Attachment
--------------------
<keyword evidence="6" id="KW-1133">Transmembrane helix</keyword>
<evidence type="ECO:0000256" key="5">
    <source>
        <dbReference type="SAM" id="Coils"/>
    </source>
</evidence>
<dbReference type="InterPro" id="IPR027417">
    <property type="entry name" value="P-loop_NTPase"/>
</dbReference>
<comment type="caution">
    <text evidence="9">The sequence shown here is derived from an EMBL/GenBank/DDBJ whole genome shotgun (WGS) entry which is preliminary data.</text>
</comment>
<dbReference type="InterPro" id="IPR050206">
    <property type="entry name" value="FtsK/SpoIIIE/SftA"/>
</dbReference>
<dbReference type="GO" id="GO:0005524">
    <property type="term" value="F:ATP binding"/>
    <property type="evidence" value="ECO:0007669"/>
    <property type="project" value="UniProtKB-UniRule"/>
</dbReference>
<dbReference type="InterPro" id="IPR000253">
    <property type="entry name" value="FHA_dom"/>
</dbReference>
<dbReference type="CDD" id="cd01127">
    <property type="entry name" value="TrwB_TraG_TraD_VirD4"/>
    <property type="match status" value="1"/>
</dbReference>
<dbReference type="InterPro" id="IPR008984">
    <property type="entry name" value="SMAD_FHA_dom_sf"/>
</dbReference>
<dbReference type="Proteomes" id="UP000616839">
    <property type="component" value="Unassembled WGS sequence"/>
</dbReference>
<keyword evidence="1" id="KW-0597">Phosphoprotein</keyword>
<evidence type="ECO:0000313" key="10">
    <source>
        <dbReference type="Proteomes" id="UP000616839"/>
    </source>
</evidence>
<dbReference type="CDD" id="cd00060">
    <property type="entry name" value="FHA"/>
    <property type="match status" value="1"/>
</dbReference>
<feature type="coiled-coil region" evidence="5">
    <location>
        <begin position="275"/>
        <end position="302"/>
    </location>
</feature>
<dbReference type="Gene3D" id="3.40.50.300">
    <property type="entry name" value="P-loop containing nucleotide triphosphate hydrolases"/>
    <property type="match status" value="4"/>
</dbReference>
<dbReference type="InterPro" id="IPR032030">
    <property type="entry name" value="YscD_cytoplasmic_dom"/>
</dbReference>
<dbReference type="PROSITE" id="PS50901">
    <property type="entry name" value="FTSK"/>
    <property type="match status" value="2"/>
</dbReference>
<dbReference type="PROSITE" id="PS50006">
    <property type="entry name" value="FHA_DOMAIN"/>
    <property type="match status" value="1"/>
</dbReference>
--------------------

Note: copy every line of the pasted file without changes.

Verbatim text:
<keyword evidence="6" id="KW-1133">Transmembrane helix</keyword>
<evidence type="ECO:0000256" key="5">
    <source>
        <dbReference type="SAM" id="Coils"/>
    </source>
</evidence>
<dbReference type="InterPro" id="IPR027417">
    <property type="entry name" value="P-loop_NTPase"/>
</dbReference>
<comment type="caution">
    <text evidence="9">The sequence shown here is derived from an EMBL/GenBank/DDBJ whole genome shotgun (WGS) entry which is preliminary data.</text>
</comment>
<dbReference type="InterPro" id="IPR050206">
    <property type="entry name" value="FtsK/SpoIIIE/SftA"/>
</dbReference>
<dbReference type="GO" id="GO:0005524">
    <property type="term" value="F:ATP binding"/>
    <property type="evidence" value="ECO:0007669"/>
    <property type="project" value="UniProtKB-UniRule"/>
</dbReference>
<dbReference type="InterPro" id="IPR000253">
    <property type="entry name" value="FHA_dom"/>
</dbReference>
<dbReference type="CDD" id="cd01127">
    <property type="entry name" value="TrwB_TraG_TraD_VirD4"/>
    <property type="match status" value="1"/>
</dbReference>
<dbReference type="InterPro" id="IPR008984">
    <property type="entry name" value="SMAD_FHA_dom_sf"/>
</dbReference>
<dbReference type="Proteomes" id="UP000616839">
    <property type="component" value="Unassembled WGS sequence"/>
</dbReference>
<keyword evidence="1" id="KW-0597">Phosphoprotein</keyword>
<evidence type="ECO:0000313" key="10">
    <source>
        <dbReference type="Proteomes" id="UP000616839"/>
    </source>
</evidence>
<dbReference type="CDD" id="cd00060">
    <property type="entry name" value="FHA"/>
    <property type="match status" value="1"/>
</dbReference>
<feature type="coiled-coil region" evidence="5">
    <location>
        <begin position="275"/>
        <end position="302"/>
    </location>
</feature>
<dbReference type="Gene3D" id="3.40.50.300">
    <property type="entry name" value="P-loop containing nucleotide triphosphate hydrolases"/>
    <property type="match status" value="4"/>
</dbReference>
<dbReference type="InterPro" id="IPR032030">
    <property type="entry name" value="YscD_cytoplasmic_dom"/>
</dbReference>
<dbReference type="PROSITE" id="PS50901">
    <property type="entry name" value="FTSK"/>
    <property type="match status" value="2"/>
</dbReference>
<dbReference type="PROSITE" id="PS50006">
    <property type="entry name" value="FHA_DOMAIN"/>
    <property type="match status" value="1"/>
</dbReference>